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How to prepare for a baby

Author: Evelyn Kwong

Source: The Toronto Star

At 35 years old, Toronto millennial Lorraine and her partner recently learned of a huge surprise.

"I just found out I'm pregnant," Lorraine said. "It's unexpected, but we're excited."

However, along with the excitement comes a lot of fear and anxiety for the couple. Lorraine, making $110,000 a year as a set designer - which includes many work weeks of 80 or more hours - knows that she'll have to prepare for her family's future.

"Goal one is to figure out how much I'll need to save for my family's future. Currently, we live in a house on the Danforth (renting) but we do want more space," she said.

The pair currently split the rent, though Lorraine makes about $50,000 more a year than her partner, who works freelance in trades. The difference in their incomes isn't a huge deal, she says, but they want to be sure that they can give their child as much space as possible without compromising leaving downtown Toronto.

"I have $50,000 saved, my partner has none. We need a bigger space for the baby eventually so we're wondering, do we stay until we can come up with a good down payment or move into a smaller place?" she asked.

Because of her scattered schedule and long hours, she doesn't have designated meals.

"I usually forget to eat or carry around snacks throughout the day. If I do get home at a reasonable time, I prefer to cook. It's not uncommon, however, to skip meals," she said.

On her days off, Lorraine occasionally goes to dinner with friends.

With no debt, she's wondering, should they rent or buy a home? What other expenses will she have to consider?

We asked her to share a week of spending to get a better idea of her finances.

The expert: Certified Financial Planner, Jason Heath, on Lorraine's future.

Congratulations to Lorraine and her partner on the coming birth of their first child. Children change a lot of things from a lifestyle and financial perspective. But first, let's talk about them.

Lorraine has a good income but tends to work contracts ranging from one to nine months. Her partner is a freelance tradesperson. I am guessing they may not have benefits coverage, so insurance needs are something to consider.

As their financial obligations increase with their growing family, I would be inclined to focus on disability and life insurance as the primary risks to insure against. Disability insurance replaces their income if they are sick, injured or disabled and cannot work. Life insurance would replace future income if one of them died so that the survivor and their child could maintain a similar standard of living.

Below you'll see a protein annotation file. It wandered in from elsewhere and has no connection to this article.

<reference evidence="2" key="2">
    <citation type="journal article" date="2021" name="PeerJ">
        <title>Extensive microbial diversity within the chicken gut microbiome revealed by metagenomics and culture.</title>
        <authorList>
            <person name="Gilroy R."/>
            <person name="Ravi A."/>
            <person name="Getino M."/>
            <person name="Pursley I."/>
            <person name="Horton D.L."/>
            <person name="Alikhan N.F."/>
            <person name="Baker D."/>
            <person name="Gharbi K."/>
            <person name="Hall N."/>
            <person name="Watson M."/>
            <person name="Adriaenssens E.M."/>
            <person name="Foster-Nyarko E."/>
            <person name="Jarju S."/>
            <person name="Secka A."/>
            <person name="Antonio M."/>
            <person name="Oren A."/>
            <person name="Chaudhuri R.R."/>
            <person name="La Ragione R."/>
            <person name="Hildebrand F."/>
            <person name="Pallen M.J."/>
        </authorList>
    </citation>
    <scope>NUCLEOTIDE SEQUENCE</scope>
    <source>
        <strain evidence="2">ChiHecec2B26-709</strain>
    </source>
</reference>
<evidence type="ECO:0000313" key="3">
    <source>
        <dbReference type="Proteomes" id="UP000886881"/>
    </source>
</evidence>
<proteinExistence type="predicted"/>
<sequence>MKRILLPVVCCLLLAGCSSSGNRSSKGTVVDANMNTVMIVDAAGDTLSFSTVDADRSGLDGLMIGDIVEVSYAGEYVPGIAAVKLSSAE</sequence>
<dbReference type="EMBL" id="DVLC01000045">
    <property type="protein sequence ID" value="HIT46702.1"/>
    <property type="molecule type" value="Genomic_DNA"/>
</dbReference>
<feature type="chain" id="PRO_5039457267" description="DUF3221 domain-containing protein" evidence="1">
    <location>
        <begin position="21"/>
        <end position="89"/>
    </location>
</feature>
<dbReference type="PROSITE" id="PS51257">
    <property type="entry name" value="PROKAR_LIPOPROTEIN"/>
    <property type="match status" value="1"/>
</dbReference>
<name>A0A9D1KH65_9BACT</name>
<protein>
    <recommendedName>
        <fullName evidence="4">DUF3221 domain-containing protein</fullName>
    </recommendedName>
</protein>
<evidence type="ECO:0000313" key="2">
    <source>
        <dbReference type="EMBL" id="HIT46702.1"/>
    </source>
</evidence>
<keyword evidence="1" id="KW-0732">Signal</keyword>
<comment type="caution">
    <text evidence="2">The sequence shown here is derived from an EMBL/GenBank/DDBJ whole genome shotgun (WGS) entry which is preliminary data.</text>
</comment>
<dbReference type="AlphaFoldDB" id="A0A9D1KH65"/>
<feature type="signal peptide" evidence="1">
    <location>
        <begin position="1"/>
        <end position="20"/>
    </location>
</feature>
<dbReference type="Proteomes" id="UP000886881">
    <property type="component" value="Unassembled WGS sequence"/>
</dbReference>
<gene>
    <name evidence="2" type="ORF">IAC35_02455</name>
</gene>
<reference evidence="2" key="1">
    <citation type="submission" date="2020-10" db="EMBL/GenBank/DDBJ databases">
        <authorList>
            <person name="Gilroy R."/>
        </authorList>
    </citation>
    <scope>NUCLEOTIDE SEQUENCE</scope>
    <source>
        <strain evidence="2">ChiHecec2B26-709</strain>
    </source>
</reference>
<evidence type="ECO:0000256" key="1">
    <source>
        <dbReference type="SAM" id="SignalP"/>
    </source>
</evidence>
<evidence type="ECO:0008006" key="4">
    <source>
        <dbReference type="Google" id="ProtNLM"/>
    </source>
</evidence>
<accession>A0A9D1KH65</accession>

Given their combined income of around $160,000 and a $50,000 down payment, they may be able to buy a $750,000 home as a ballpark estimate. They should talk to a mortgage professional to get a sense. It sounds like Lorraine and her partner are open to staying put or just renting a bigger place instead of buying if it helps them save up for a bigger down payment. Given Lorraine is early in her pregnancy, it could be six months before their baby is born. Babies do not need much space in their first year of life, so they may be just fine where they are for the next 18 months or more.

They should probably spend some time on budgeting, especially for new, future expenses. Lorraine sometimes works 80 or more hours in a week and travels around the province. I do not know what her partner's hours are like, but they are going to have to plan for child care.

Daycare can be expensive, sometimes $2,000 or more per month for an infant in Toronto. Spaces can also be hard to come by, with long waiting lists in some cases, so they should start looking well ahead of time. A realistic assessment of child care and other miscellaneous costs may influence their moving plans

For Lorraine and her partner, I would be inclined to focus on short-term planning for now. Specifically, funding her maternity leave, considering paternity leave for her partner, looking into child-care costs, and coming up with a budget for their new family obligations. Congrats again - a very exciting time for them both!

The results: She spent less! Spending in Week 1: $690. Spending in Week 2: $350.

How she thinks she did: Spending more than $300 less, Lorraine is happy about her finances but also knows that her week-to-week expenses vary.

"Some weeks will be higher with rent, others higher with car payments," she said.

Take-aways: After reading the advice, Lorraine says she's been looking at her future "all wrong."

"I think I was obsessed with the fact that a family equals bigger place," she said. "I forgot to factor in all those other things - from insurance to child care."

Now, she'll be focusing most of her savings and time into researching disability and life insurance, to make sure that surprise complications don't threaten her family. She also wants to figure out who can take care of the baby as she works long days.

"We've discussed this, and we are not opposed to the idea of a stay-at-home dad," Lorraine said. "He can pick up gigs here and there to make extra cash, but I definitely have more stable income."

Moving forward, the pair will temporarily set aside their goals of buying a home and perhaps look at places to rent that may be a bit cheaper than $3,000 a month.

"As the adviser noted, a newborn doesn't need too much space," she said. "We'll be looking at different areas for cheaper rent that can accommodate our future family."

 

This article was written by Evelyn Kwong from The Toronto Star and was legally licensed through the Industry Dive publisher network. Please direct all licensing questions to legal@industrydive.com.




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